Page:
Microsoft Research Connections Blog

The Microsoft Research Connections blog shares stories of collaborations with computer scientists at academic and scientific institutions to advance technical innovations in computing, as well as related events, scholarships, and fellowships.

Project Premonition: bringing researchers together to detect diseases before they become an outbreak

Project Premonition: bringing researchers together to detect diseases before they become an outbreak

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Mosquitoes. They can ruin your backyard barbeque and leave you covered with itchy welts. Or, their bites may also transmit dangerous pathogens. The World Health Organization estimates that mosquito-borne diseases kill more than 1 million people annually. In fact, mosquitoes do more than just transmit pathogens. Their ability to locate and sample the blood of many species of animals means they can be used to monitor pathogens carried by animals in the wild. In a sense, we can view mosquitoes as naturally occurring devices that sample the animal population. This is important, because many diseases—such as Ebola, SARS and MERS—reside in animals and emerge into the human population through complex interactions with animals.

Disease emergence is difficult to predict, and can be catastrophic and extraordinarily expensive even if the disease does not become an epidemic. Usually, health officials only learn about an outbreak once people are already getting sick. And by then, it’s too late.

Project Premonition: disruptive technology for disease monitoring

Project Premonition was created with the hope of detecting diseases prior to outbreaks. And unique to this emerging infectious disease (EID) surveillance system is the use of the mosquito-as-a-device to obtain samples of pathogens from well-hidden animal populations. The hope is that Premonition addresses the drawbacks of existing systems.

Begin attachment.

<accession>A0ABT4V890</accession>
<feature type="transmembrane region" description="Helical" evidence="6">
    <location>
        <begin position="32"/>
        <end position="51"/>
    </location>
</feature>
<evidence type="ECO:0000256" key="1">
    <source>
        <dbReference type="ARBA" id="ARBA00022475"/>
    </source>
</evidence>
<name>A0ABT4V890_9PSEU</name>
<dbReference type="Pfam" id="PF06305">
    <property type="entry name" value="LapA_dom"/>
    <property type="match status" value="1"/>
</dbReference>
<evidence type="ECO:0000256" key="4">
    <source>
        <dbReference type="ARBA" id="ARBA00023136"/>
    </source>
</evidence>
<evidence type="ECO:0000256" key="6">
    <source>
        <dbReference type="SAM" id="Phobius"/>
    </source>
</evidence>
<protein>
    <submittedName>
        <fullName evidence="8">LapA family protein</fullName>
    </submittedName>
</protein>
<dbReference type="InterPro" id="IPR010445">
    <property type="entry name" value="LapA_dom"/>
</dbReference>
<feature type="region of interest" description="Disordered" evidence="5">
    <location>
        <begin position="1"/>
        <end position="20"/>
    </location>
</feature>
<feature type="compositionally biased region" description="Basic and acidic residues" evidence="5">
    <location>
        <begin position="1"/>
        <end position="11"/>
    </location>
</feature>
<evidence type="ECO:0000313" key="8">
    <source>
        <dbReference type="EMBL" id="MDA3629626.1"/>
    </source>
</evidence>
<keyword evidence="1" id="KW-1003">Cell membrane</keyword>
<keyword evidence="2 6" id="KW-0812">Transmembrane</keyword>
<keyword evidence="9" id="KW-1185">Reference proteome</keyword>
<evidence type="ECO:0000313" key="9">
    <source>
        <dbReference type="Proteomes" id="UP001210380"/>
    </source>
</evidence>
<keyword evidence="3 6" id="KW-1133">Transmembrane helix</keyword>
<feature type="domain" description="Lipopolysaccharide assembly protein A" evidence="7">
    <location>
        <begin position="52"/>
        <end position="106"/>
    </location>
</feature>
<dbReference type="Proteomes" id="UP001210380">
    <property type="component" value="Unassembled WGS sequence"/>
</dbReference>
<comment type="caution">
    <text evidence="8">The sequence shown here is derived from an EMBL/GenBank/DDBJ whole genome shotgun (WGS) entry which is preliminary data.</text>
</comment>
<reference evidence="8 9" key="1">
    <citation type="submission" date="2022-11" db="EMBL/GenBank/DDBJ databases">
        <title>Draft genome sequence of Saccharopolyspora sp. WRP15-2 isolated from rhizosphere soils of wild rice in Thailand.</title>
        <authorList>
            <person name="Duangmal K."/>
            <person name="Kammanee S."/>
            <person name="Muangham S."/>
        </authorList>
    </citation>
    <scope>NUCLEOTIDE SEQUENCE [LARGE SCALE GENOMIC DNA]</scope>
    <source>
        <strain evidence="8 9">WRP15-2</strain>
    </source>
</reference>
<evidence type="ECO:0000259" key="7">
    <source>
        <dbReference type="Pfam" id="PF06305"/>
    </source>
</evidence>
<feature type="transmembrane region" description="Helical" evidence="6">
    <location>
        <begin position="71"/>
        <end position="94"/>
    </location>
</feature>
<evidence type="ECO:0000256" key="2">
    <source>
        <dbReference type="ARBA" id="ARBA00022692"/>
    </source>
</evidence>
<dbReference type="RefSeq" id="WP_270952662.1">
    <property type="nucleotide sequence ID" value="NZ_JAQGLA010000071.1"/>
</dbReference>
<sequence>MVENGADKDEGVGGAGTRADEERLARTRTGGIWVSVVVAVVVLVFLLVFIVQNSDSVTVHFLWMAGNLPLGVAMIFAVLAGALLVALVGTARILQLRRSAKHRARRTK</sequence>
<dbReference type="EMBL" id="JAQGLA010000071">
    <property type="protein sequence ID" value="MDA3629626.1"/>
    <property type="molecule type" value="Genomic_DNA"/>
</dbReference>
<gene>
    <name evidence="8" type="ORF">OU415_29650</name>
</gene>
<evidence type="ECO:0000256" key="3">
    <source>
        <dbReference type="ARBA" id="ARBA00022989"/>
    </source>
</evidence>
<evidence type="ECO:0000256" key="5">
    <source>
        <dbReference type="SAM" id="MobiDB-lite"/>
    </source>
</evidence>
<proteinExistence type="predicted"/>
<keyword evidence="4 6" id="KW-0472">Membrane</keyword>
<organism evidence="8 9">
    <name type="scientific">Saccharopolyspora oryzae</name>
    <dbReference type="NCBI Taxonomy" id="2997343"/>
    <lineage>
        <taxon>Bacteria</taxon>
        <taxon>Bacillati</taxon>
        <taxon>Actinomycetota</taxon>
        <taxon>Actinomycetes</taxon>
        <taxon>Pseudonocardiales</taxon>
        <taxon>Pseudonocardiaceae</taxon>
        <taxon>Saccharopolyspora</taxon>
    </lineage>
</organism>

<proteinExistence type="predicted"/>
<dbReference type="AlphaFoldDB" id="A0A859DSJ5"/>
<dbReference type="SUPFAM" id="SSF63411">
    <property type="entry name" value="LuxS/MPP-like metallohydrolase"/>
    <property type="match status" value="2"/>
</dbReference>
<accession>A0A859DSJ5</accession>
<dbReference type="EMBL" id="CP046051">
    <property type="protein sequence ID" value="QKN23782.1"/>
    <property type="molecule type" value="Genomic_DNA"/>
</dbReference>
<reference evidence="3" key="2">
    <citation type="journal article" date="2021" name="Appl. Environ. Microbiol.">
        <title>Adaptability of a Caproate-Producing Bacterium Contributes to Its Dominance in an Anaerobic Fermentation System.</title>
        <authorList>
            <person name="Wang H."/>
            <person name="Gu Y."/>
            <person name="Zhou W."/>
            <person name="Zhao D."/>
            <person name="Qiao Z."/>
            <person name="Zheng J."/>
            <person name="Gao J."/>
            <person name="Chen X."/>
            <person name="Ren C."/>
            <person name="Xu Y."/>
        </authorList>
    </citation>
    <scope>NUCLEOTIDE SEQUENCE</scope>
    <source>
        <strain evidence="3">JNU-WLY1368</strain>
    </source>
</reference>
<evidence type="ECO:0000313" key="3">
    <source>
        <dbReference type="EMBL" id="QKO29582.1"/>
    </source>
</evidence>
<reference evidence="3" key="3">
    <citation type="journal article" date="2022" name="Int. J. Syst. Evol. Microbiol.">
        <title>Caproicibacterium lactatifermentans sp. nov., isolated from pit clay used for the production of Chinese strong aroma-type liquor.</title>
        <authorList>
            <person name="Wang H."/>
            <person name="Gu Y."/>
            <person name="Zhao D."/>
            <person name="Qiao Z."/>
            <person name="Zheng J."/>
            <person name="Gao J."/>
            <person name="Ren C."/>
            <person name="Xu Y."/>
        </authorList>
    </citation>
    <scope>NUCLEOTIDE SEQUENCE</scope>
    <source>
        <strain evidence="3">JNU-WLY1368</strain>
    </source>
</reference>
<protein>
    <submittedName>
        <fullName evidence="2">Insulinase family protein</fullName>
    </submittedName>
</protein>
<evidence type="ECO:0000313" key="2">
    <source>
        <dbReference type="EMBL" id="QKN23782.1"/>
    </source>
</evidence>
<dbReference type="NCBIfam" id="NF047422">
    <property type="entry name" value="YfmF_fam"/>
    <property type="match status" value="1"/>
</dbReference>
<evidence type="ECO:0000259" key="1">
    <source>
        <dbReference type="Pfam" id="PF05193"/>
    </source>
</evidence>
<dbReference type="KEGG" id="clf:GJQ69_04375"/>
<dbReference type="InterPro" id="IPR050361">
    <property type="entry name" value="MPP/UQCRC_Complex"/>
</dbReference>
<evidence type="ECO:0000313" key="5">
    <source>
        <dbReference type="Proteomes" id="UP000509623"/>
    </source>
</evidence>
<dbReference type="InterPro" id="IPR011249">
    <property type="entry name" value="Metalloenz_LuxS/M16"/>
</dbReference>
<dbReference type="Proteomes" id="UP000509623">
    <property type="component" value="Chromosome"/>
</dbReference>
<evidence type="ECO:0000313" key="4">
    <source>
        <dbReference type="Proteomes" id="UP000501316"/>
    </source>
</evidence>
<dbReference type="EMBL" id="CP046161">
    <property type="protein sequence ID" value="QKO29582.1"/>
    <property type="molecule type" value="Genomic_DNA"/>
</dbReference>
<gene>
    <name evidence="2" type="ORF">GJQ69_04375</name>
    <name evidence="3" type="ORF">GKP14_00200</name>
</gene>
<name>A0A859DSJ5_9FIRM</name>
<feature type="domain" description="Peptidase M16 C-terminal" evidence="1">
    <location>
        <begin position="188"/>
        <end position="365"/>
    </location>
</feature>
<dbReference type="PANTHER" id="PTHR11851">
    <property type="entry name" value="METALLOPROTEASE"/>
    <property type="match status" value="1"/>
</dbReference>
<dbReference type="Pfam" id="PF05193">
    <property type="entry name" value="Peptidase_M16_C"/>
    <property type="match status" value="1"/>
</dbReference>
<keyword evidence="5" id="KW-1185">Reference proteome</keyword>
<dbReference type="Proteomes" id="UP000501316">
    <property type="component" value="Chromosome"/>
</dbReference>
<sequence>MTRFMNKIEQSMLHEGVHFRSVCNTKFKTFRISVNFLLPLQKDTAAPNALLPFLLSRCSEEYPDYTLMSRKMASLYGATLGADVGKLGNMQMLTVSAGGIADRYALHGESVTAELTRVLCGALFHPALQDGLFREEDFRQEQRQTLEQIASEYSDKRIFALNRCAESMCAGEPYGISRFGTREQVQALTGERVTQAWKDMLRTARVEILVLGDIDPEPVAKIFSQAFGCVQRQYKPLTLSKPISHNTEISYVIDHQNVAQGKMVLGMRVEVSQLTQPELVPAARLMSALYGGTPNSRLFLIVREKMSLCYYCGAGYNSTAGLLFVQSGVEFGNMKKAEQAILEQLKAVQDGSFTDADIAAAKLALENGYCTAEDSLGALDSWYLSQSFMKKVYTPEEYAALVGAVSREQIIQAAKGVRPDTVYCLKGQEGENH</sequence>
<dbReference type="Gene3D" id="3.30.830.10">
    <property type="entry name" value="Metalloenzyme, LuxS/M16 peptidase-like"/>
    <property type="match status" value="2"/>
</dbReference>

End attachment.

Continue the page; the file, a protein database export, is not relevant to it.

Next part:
Through Project Premonition, we have not only brought together experts within Microsoft Research from hardware prototyping, software development for safe and autonomous drone deployment and machine learning, but experts at universities in public health, genetics, computer science, systems integration, mosquito-trap design and drone aeronautics—all with a goal of learning how to detect diseases before they erupt into epidemics.

This cross-disciplinary research will be conducted between world-class researchers from the following universities:

  • System Integration: Dr. Janos Sztipanovits, Vanderbilt University
  • Trap Design: Dr. Anandasankar Ray and Dr. Eamonn Keogh, University of California Riverside
  • Trap and Field Testing: Dr. Douglas Norris, Johns Hopkins Bloomberg School of Public Health
  • Computational Metagenomics: Dr. James M. Pipas, University of Pittsburgh
  • Aerospace: Dr. Shawn Keshmiri, University of Kansas

Of course, trapping mosquitoes and testing them for the presence of infectious agents isn’t anything new, but up until now it has been a slow, labor-intensive process specialized for a few known pathogens. Large-scale autonomous collection and broad-spectrum analysis had not been considered.  So, our first step was accomplished a couple of months ago when we conducted a feasibility study in Grenada, a Caribbean island that features a variety of ecosystems and an abundance of mosquitoes. It was the perfect location, as we also received generous support from St. George's University faculty, who were able to provide essential knowledge of the area and local mosquito populations in addition to laboratory facilities.

We envision a worldwide system for collection and genomic analysis of mosquitoes, capable of detecting potential pathogens and their geographic spread, before they cause disease in the human population. Such a global system will require scalable, robust and safe autonomous systems and tremendous computational power—and the kind of industry-academia cooperation that is vital to Microsoft Research efforts like Project Premonition.

You can also learn more about the project on the Next at Microsoft Blog and Project Premonition project page.

Ethan Jackson, Researcher, Microsoft Research

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